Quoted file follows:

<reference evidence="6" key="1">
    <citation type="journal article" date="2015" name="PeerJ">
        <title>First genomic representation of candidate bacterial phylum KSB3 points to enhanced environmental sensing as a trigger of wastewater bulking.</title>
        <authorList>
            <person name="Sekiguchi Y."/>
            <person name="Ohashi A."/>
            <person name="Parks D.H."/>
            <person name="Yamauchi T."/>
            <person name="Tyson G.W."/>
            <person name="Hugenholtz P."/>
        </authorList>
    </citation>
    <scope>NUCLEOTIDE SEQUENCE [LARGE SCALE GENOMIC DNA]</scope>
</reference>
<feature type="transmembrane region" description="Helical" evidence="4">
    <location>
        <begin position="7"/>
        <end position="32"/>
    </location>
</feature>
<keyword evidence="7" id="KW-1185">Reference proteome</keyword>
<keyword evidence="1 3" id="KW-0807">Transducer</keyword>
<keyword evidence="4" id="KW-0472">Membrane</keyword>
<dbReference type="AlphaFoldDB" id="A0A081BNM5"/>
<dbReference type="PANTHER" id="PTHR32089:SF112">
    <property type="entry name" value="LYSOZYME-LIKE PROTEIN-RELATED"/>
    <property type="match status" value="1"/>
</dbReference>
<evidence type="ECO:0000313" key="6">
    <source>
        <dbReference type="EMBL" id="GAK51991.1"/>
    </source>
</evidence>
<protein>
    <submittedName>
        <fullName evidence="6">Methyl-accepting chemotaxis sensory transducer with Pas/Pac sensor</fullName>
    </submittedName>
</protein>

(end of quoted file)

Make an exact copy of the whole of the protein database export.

<reference evidence="6" key="1">
    <citation type="journal article" date="2015" name="PeerJ">
        <title>First genomic representation of candidate bacterial phylum KSB3 points to enhanced environmental sensing as a trigger of wastewater bulking.</title>
        <authorList>
            <person name="Sekiguchi Y."/>
            <person name="Ohashi A."/>
            <person name="Parks D.H."/>
            <person name="Yamauchi T."/>
            <person name="Tyson G.W."/>
            <person name="Hugenholtz P."/>
        </authorList>
    </citation>
    <scope>NUCLEOTIDE SEQUENCE [LARGE SCALE GENOMIC DNA]</scope>
</reference>
<feature type="transmembrane region" description="Helical" evidence="4">
    <location>
        <begin position="7"/>
        <end position="32"/>
    </location>
</feature>
<keyword evidence="7" id="KW-1185">Reference proteome</keyword>
<keyword evidence="1 3" id="KW-0807">Transducer</keyword>
<keyword evidence="4" id="KW-0472">Membrane</keyword>
<dbReference type="AlphaFoldDB" id="A0A081BNM5"/>
<dbReference type="PANTHER" id="PTHR32089:SF112">
    <property type="entry name" value="LYSOZYME-LIKE PROTEIN-RELATED"/>
    <property type="match status" value="1"/>
</dbReference>
<evidence type="ECO:0000313" key="6">
    <source>
        <dbReference type="EMBL" id="GAK51991.1"/>
    </source>
</evidence>
<protein>
    <submittedName>
        <fullName evidence="6">Methyl-accepting chemotaxis sensory transducer with Pas/Pac sensor</fullName>
    </submittedName>
</protein>